Research and Insights Library

Advising the Behavioral Investor: Lessons from the Real World

Introduction

U.S. President Franklin Delano Roosevelt, during his first inaugural address in 1933, stated that “The only thing we have to fear is fear itself.” He made this statement when the country was in the throes of the Great Depression. More than 80 years later, academic research in the field of behavioral finance demonstrates that this celebrated line applies equally to investing. Investors are often their own worst enemies because they are susceptible to mental mistakes and emotional responses. These biases often lead to poor decision-making and, ultimately, inferior financial outcomes.

One of the greatest services a financial advisor can provide to clients is helping to ensure that in times of market turbulence, reason, discipline, and objectivity triumph over emotions such as fear, greed, and regret. This chapter explores some
reasons for which overcoming emotional and cognitive biases in investing is both vital to individuals’ long-term wealth creation and also a perennial challenge for financial advisors. It explains common emotional biases and how these impact the
development of investment strategy and, ultimately, investment results. Additionally, this chapter draws on both academic theories in the area of behavioral finance and the real-life manifestations of behavioral and cognitive biases on investors’ long-term wealth.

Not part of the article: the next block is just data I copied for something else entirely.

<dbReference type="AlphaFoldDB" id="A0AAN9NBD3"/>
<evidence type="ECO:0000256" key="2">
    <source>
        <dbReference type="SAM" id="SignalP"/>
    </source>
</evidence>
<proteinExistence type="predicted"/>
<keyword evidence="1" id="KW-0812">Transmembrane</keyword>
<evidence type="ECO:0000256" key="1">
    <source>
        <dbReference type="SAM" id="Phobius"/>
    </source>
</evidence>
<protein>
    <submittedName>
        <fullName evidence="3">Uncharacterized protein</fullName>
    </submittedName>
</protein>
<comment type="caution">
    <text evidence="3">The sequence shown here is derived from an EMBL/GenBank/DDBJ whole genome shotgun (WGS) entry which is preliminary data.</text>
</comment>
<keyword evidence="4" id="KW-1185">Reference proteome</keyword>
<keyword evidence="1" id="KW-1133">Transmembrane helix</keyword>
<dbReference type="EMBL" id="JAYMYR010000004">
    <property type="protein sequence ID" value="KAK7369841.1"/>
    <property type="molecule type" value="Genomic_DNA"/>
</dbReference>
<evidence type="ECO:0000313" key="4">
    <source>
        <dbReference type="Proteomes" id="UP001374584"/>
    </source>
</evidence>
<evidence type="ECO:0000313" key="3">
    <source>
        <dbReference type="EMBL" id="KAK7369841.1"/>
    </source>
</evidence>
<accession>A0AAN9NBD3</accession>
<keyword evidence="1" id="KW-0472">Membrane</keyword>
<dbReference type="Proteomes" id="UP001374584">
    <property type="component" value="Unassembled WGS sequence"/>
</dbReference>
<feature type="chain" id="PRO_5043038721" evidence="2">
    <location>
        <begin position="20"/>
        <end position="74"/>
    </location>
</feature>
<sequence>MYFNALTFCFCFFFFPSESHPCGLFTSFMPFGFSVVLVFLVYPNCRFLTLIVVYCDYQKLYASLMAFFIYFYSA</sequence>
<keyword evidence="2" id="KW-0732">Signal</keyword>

The chapter is organized as follows: The first section examines the complex relationship among risk, return, and the investor. Next, the chapter outlines several common emotional biases that can jeopardize an investor’s prospects for long-term wealth creation. The next section discusses the impact of investor behavior on portfolios, including why investors tend to underperform the asset classes and funds in which they invest. The chapter then details approaches financial advisors can use to help investors avoid emotionally driven decision-making and stay on track to meet their long-term goals. Finally, the chapter explores strategies that seek to turn predictable, common investor behavioral biases into profit opportunities.

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Gerstein Fisher
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